Heidi Maurer (London School of Economics) sets out the 3 Be's to help you enjoy and make the most of your conference participation.

Preparing to Present at an Academic Conference

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Academic conferences are an essential part of developing an academic profile and maturing as a researcher. It is exciting to engage with other academics in person; you suddenly have the opportunity to listen to all those authors whose works you have been reading, to meet them at lunches, or to talk to them in the coffee queue. Academic conferences offer unique opportunities for networking, learning, and developing. However, they can also be a terrifying experience, especially at the beginning of one´s academic career.

It is important to develop one´s own way of dealing with academic conferences, but you can try following the 3 rules that helped me to get started successfully – my ‘3 Be´s for academic conferencing’:

1. Be Prepared

Hardly anyone can afford to send their paper the evening before the conference, without getting a bad reputation. As soon as your paper gets accepted for a conference, make a plan: consider that you will be asked to upload or circulate your paper one or two weeks before the conference starts. Ensure you reserve time to finalise your paper before this deadline. Make sure you also schedule some time at least a few days before the conference begins to read the other papers on your panel, and to inform yourself about your chair and discussant.

Prepare your presentation as well as you can. It is unrealistic that you can fit all your PhD research in your time slot of 10 minutes or so. Thus, be realistic of how much (and how many slides) you can present in the allocated time. Align your message with what you want to get out of your presentation: do you want others to get interested in your research? Do you want to get feedback on some methodological or empirical choices?

Rehearse and practice your presentation, and time it. Being well prepared will make you more confident, will signal to your audience that you take them seriously and behave professionally, and allow you to focus on the reaction of your audience.

Also, think about what you want to achieve with your conference attendance, aside from presenting your research: check the conference programme for academics working on your research interests. Attend their presentations to get acquainted with the wider debate. You might even want to get in touch with someone in advance to arrange a coffee or short chat during the conference.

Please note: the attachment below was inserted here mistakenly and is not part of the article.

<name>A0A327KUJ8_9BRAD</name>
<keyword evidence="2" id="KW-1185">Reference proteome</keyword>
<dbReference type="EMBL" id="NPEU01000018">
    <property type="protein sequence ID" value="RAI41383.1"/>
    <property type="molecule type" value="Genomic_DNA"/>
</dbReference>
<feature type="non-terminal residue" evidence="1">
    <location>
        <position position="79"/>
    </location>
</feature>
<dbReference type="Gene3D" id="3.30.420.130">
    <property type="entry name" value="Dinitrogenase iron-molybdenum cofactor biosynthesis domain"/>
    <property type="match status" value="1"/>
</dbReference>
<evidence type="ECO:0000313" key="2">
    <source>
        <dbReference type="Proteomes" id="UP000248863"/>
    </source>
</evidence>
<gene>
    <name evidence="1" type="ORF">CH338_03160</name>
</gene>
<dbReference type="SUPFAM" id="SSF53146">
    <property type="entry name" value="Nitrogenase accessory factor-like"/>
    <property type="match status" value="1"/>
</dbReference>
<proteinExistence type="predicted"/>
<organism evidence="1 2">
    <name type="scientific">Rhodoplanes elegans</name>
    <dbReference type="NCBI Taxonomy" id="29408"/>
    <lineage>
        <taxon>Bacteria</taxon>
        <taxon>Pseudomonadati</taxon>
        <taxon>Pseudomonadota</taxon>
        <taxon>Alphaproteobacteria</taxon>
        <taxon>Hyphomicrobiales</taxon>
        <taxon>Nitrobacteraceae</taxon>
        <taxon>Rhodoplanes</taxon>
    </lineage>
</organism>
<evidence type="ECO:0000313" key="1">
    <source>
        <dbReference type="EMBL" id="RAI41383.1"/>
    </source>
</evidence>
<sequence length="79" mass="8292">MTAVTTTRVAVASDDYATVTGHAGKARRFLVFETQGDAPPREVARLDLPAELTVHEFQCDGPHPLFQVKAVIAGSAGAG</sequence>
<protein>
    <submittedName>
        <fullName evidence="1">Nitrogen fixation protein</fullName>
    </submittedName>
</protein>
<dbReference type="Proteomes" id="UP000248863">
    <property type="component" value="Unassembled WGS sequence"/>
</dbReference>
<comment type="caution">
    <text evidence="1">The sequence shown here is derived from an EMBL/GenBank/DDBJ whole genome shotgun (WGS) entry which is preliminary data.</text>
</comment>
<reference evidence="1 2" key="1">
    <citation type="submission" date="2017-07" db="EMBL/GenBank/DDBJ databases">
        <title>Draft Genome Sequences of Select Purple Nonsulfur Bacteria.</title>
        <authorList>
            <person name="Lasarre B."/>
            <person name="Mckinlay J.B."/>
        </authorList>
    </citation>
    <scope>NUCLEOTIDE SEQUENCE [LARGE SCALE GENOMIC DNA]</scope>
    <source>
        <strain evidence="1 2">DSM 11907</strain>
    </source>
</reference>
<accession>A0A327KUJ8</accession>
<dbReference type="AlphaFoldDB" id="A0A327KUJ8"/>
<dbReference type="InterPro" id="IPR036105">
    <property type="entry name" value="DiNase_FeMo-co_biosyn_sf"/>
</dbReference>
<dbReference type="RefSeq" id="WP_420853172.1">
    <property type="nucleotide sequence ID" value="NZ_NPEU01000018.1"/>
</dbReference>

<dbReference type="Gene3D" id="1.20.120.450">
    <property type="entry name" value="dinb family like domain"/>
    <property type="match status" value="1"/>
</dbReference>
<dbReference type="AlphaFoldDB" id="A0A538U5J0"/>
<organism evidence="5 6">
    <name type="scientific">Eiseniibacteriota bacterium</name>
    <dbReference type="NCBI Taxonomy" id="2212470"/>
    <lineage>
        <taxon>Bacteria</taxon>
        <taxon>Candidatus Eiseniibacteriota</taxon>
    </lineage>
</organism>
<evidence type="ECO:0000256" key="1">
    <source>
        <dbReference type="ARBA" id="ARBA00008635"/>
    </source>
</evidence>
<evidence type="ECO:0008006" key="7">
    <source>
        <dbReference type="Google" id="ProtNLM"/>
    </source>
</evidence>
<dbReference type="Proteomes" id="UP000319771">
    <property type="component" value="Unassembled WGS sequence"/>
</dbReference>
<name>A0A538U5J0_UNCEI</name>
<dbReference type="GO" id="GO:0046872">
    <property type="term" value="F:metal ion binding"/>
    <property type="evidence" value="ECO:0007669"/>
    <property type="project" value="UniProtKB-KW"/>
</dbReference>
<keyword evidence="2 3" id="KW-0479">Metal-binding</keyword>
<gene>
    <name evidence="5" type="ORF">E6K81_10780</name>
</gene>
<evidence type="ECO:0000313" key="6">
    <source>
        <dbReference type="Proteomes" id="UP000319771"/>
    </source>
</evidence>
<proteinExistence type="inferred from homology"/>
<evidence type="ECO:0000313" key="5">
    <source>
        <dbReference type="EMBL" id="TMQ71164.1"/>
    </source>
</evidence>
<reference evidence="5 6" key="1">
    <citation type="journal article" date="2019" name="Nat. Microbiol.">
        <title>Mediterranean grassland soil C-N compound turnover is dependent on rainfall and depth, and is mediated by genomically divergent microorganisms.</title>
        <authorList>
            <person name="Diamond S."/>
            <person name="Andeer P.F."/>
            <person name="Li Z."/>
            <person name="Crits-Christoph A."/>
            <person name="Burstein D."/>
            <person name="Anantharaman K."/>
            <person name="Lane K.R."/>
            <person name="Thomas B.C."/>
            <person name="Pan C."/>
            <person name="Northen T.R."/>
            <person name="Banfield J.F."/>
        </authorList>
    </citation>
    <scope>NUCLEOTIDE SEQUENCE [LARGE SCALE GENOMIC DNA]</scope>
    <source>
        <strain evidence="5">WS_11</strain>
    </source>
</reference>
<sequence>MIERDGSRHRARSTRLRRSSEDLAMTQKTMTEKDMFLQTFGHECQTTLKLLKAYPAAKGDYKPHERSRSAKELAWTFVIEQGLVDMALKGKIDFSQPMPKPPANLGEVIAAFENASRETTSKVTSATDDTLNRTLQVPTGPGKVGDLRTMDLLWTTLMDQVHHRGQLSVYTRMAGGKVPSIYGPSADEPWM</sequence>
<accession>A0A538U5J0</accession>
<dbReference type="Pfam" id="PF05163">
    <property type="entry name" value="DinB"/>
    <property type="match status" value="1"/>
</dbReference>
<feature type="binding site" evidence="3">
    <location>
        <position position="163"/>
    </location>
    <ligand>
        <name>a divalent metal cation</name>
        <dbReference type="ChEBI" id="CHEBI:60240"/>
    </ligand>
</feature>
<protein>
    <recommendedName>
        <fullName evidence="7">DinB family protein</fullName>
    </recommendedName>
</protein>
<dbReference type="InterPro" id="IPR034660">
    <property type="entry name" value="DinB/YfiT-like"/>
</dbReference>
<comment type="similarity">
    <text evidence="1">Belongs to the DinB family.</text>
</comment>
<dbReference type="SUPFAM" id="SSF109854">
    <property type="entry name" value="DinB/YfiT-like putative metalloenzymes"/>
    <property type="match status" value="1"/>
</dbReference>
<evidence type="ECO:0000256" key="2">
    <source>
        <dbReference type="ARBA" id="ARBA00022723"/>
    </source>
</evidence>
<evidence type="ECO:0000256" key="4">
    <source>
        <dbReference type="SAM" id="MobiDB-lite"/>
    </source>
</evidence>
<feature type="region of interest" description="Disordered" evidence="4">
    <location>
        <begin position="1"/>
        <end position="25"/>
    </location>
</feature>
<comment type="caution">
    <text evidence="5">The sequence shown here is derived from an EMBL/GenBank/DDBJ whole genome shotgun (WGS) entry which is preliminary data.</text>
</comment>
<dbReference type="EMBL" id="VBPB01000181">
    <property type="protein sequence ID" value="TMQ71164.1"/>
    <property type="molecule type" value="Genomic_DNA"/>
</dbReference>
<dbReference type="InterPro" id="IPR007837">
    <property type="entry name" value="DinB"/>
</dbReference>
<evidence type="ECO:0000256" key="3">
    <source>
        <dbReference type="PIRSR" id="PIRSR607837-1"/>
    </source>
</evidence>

2. Be Yourself

While it is very useful to learn from the tips and tricks of seasoned conference-goers, the best way to make use of them is by adapting them to your own style. Know what you are comfortable with and find your own way of interacting in a genuine manner.

Be professional but also do not be scared to show why you are excited about your research. And most importantly, do not pretend or show off. You do not want to be remembered for being the arrogant and pretentious scholar, who is incapable of listening or taking suggestions on board.

3. Be Human

Conferences are social interactions: socialize, listen, learn. Watch others and learn from their way of presenting, communicating, and asking questions. Also, if you have time, do not only visit panels in line with your own narrow research topic but visit other panels too. This is a great way to catch up with research trends in the wider field, particularly at interdisciplinary conferences such as UACES. This is particularly important for teaching and supervising, where one often has to go beyond one’s own narrow research interests.

Do not make the mistake of thinking you are only there to present your research. You are there to become part of an academic community, what means that you need to invest time and engage beyond your own panel appearance. When you are part of the audience, show interest and ask questions. We all like engaging audiences, so be one. Also, do not only network with the “big names” in your field (i.e. professors), but also engage with your peers. These are the people with whom you will share the largest part of your career, and it is indispensable to learn, exchange and create supportive networks with one´s peers.

All of that being said, the most important tip I can give you is simple: enjoy it. Try to enjoy these moments of exchange, engagement and stimulation. Travelling to interesting places for a conference, and meeting so many interesting and smart people is certainly one of the highlights of the academic year.

Author: Heidi Maurer, London School of Economics and Political Science h.maurer@lse.ac.uk | @heidi_maurer


Conferences Engagement

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